The phrase “affordable housing” is often used; but, I have never heard what “affordable housing” is. It sure doesn’t apply to those on minimum wage!

  7. tracy says:

    The homes being built are not “affordable” unless you’re married with two incomes and mortgaged to the hilt or independently wealthy. I make very good money but cannot buy a home on my own that is of any quality other than what needs to be gutted and rebuilt. Very sad indeed.

    • Gabby says:

      My husband and I are in the same boat – been renting for a decade and have watched “starter-homes” disappear from Albany. Despite the developments going up all over town, we have yet to find anything that is in our price range as first-time home buyers, and like you said, not a total gut job or a shoe box. I understand folks might be sad about the trees or their sunset watching spots disappearing, but there are real, live, people who love this town just as much as our fellow citizens and would love to own our own homes here.

  8. Rachel La Brasseur says:

    My main question is, what about the schools? They’re already crowded and I haven’t heard anything about a new school or schools being built to pick up the slack.

  9. Shane Bessett says:

    As with the Grand Prairie Estates Development beginning 6 years ago this will include mandatory HOA, no local park for the kids to play, and cookie cutter houses with about 4 different floor plans for hundreds of houses. The HOA is a nightmare due to the local property owners with nothing better to do than to complain daily about their neighbors grass being an inch too long or garbage cans not put away immediately in the morning. Fortunately, we moved out after 4 years so good luck to the new residents and watch out for the emotionally untethered ‘volunteer’ HOA board. Also, the new built houses had lots of issues so get a good inspection prior to buying.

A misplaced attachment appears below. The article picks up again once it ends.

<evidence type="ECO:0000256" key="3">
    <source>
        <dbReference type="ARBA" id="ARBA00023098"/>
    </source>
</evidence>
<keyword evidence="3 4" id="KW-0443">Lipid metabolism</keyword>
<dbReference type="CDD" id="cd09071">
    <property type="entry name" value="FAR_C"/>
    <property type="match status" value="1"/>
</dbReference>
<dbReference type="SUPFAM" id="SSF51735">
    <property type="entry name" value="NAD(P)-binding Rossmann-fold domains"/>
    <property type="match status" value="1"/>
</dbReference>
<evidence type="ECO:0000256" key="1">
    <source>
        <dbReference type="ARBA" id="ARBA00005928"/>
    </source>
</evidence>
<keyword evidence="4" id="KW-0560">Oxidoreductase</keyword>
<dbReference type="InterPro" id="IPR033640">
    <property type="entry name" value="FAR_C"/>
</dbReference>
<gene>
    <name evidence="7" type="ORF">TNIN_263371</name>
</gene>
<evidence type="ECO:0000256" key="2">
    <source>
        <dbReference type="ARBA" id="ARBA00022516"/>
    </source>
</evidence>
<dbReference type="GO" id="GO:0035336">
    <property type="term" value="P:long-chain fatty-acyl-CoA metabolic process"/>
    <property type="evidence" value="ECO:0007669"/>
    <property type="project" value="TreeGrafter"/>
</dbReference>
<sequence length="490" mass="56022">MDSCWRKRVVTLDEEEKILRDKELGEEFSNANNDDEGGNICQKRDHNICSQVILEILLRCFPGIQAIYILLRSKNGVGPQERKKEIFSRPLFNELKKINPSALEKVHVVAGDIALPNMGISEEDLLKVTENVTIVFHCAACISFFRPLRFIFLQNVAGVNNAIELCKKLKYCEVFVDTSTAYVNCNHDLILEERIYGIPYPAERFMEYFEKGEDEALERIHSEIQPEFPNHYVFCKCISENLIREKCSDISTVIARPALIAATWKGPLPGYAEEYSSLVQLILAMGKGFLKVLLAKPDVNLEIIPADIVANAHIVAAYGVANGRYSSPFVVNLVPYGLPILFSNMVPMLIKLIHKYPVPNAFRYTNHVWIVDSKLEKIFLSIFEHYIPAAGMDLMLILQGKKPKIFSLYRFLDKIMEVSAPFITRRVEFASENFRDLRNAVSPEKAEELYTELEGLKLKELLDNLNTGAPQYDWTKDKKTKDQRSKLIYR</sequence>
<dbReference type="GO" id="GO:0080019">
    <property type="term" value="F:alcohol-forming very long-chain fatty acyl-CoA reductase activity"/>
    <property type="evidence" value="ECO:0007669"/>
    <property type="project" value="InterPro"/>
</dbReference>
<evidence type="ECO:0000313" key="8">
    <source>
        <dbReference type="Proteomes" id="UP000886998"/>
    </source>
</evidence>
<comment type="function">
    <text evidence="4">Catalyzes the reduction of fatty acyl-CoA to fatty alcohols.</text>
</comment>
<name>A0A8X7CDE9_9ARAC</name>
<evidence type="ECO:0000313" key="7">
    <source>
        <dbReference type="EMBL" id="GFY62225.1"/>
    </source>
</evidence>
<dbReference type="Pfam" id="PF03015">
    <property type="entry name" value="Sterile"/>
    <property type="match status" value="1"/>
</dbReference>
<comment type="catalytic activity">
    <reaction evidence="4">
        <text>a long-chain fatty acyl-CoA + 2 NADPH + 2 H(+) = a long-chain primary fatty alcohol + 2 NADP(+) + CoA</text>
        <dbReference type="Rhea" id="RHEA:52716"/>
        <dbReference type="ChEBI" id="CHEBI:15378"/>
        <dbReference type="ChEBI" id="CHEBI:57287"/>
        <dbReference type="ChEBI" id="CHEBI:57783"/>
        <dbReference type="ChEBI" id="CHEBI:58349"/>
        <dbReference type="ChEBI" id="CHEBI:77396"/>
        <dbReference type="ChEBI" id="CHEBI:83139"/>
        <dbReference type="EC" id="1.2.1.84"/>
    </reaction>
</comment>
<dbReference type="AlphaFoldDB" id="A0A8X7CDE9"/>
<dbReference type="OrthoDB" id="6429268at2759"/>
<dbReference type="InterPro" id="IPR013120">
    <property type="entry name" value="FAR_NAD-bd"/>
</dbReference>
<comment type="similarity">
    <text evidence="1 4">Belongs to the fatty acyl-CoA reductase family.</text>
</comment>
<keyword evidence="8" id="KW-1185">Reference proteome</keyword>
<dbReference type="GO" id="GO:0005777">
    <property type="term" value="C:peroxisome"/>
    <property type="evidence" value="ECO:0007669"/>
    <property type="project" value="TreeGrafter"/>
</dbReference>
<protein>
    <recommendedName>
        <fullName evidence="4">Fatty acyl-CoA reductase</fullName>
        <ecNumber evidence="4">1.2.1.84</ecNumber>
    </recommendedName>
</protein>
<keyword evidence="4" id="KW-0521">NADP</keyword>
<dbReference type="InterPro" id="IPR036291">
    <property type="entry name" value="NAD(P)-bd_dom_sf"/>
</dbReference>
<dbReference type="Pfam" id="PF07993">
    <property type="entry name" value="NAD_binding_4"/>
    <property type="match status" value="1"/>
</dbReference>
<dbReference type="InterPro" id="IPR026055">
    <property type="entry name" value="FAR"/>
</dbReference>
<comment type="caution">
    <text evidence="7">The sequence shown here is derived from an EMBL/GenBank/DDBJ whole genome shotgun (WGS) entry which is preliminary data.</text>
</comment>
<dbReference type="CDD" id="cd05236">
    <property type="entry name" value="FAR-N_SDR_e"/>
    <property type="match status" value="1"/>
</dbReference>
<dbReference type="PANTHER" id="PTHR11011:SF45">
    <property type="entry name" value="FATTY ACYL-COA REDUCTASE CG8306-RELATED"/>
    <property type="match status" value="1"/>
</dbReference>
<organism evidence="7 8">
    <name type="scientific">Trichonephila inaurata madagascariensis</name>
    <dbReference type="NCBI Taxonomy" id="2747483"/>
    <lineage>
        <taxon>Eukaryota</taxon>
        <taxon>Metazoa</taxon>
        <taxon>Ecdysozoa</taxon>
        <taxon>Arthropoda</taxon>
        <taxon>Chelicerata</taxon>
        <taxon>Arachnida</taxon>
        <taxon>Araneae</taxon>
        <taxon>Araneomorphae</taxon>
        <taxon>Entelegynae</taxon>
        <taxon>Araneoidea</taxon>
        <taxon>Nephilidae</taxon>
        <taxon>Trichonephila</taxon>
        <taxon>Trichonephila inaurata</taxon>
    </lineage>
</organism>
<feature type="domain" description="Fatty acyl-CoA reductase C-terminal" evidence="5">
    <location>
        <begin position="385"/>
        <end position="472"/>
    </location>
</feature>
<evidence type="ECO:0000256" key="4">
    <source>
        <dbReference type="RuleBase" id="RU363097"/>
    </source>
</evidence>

10. Barbara Dugger says:

    Comment from someone who has lived in Albany 48 years, Wow!! When I first looked at the picture, I, of course, noticed the “Public Hearing” sign. So, the sign signifies HEARING by the city to state to the populace affected by the change to LISTEN to CITIZEN’S commentary/views. I read with interest all the previous comments/emails. Excuse me if I missed something, but NO comments were POSITIVE. As one person stated,”What is the plan for the influx of students???” Hello……. has the city provided for this issue; I’m guessing not since I have not seen that particular issue discussed. Come on!!! I do not understand WHY the city did not INSIST existing trees be left as they are. Or at the very least, a provision be made to replace them with older than “baby” trees. What a travesty :( Sad for Albany.